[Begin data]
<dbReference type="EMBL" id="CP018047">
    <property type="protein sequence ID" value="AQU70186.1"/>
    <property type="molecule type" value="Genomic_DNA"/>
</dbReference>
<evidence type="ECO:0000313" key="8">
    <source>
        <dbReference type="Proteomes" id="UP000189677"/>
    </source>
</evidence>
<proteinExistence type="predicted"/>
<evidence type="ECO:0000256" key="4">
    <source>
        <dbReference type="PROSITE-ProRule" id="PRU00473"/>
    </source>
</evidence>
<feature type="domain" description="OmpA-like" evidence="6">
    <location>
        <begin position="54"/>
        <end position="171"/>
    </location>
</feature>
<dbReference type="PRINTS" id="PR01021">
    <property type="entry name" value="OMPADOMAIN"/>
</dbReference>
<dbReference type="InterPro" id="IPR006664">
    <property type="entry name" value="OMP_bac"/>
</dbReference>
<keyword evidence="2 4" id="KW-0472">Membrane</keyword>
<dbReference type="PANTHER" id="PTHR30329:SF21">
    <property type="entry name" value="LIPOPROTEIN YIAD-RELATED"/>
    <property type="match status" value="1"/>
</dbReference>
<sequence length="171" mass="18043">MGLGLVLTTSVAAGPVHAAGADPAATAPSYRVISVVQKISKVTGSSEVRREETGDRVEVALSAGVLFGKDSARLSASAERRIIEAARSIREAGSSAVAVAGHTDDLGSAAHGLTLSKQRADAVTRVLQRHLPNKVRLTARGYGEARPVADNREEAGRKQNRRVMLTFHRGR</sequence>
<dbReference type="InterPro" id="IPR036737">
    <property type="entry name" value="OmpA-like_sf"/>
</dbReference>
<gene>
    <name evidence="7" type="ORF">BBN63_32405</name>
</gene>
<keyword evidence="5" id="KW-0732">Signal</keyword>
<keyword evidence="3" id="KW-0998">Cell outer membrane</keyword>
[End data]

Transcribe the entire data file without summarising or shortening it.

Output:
<dbReference type="EMBL" id="CP018047">
    <property type="protein sequence ID" value="AQU70186.1"/>
    <property type="molecule type" value="Genomic_DNA"/>
</dbReference>
<evidence type="ECO:0000313" key="8">
    <source>
        <dbReference type="Proteomes" id="UP000189677"/>
    </source>
</evidence>
<proteinExistence type="predicted"/>
<evidence type="ECO:0000256" key="4">
    <source>
        <dbReference type="PROSITE-ProRule" id="PRU00473"/>
    </source>
</evidence>
<feature type="domain" description="OmpA-like" evidence="6">
    <location>
        <begin position="54"/>
        <end position="171"/>
    </location>
</feature>
<dbReference type="PRINTS" id="PR01021">
    <property type="entry name" value="OMPADOMAIN"/>
</dbReference>
<dbReference type="InterPro" id="IPR006664">
    <property type="entry name" value="OMP_bac"/>
</dbReference>
<keyword evidence="2 4" id="KW-0472">Membrane</keyword>
<dbReference type="PANTHER" id="PTHR30329:SF21">
    <property type="entry name" value="LIPOPROTEIN YIAD-RELATED"/>
    <property type="match status" value="1"/>
</dbReference>
<sequence length="171" mass="18043">MGLGLVLTTSVAAGPVHAAGADPAATAPSYRVISVVQKISKVTGSSEVRREETGDRVEVALSAGVLFGKDSARLSASAERRIIEAARSIREAGSSAVAVAGHTDDLGSAAHGLTLSKQRADAVTRVLQRHLPNKVRLTARGYGEARPVADNREEAGRKQNRRVMLTFHRGR</sequence>
<dbReference type="InterPro" id="IPR036737">
    <property type="entry name" value="OmpA-like_sf"/>
</dbReference>
<gene>
    <name evidence="7" type="ORF">BBN63_32405</name>
</gene>
<keyword evidence="5" id="KW-0732">Signal</keyword>
<keyword evidence="3" id="KW-0998">Cell outer membrane</keyword>